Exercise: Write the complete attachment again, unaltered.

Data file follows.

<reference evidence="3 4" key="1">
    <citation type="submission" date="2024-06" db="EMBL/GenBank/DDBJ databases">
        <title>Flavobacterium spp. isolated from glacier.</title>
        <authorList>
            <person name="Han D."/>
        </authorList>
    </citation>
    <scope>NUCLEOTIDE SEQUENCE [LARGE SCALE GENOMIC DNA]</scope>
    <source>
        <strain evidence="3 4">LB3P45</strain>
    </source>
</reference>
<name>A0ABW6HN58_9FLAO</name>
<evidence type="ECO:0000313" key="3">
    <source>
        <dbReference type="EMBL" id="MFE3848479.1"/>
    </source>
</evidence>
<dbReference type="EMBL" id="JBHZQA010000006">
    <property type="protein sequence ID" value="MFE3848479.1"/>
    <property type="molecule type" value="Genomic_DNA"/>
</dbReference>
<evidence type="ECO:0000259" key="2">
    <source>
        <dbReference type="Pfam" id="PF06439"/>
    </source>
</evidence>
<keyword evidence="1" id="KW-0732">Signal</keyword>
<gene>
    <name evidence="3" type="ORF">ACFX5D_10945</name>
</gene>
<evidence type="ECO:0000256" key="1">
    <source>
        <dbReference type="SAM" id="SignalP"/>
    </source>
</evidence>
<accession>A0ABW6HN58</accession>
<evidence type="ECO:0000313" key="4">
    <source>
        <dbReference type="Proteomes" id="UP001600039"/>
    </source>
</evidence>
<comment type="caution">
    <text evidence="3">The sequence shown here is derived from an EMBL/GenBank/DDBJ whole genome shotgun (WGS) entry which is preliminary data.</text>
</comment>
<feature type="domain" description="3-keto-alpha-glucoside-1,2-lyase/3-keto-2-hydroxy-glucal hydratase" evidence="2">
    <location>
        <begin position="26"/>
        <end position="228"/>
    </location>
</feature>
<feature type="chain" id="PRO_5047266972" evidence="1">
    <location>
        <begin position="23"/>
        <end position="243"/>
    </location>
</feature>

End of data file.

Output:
<reference evidence="3 4" key="1">
    <citation type="submission" date="2024-06" db="EMBL/GenBank/DDBJ databases">
        <title>Flavobacterium spp. isolated from glacier.</title>
        <authorList>
            <person name="Han D."/>
        </authorList>
    </citation>
    <scope>NUCLEOTIDE SEQUENCE [LARGE SCALE GENOMIC DNA]</scope>
    <source>
        <strain evidence="3 4">LB3P45</strain>
    </source>
</reference>
<name>A0ABW6HN58_9FLAO</name>
<evidence type="ECO:0000313" key="3">
    <source>
        <dbReference type="EMBL" id="MFE3848479.1"/>
    </source>
</evidence>
<dbReference type="EMBL" id="JBHZQA010000006">
    <property type="protein sequence ID" value="MFE3848479.1"/>
    <property type="molecule type" value="Genomic_DNA"/>
</dbReference>
<evidence type="ECO:0000259" key="2">
    <source>
        <dbReference type="Pfam" id="PF06439"/>
    </source>
</evidence>
<keyword evidence="1" id="KW-0732">Signal</keyword>
<gene>
    <name evidence="3" type="ORF">ACFX5D_10945</name>
</gene>
<evidence type="ECO:0000256" key="1">
    <source>
        <dbReference type="SAM" id="SignalP"/>
    </source>
</evidence>
<accession>A0ABW6HN58</accession>
<evidence type="ECO:0000313" key="4">
    <source>
        <dbReference type="Proteomes" id="UP001600039"/>
    </source>
</evidence>
<comment type="caution">
    <text evidence="3">The sequence shown here is derived from an EMBL/GenBank/DDBJ whole genome shotgun (WGS) entry which is preliminary data.</text>
</comment>
<feature type="domain" description="3-keto-alpha-glucoside-1,2-lyase/3-keto-2-hydroxy-glucal hydratase" evidence="2">
    <location>
        <begin position="26"/>
        <end position="228"/>
    </location>
</feature>
<feature type="chain" id="PRO_5047266972" evidence="1">
    <location>
        <begin position="23"/>
        <end position="243"/>
    </location>
</feature>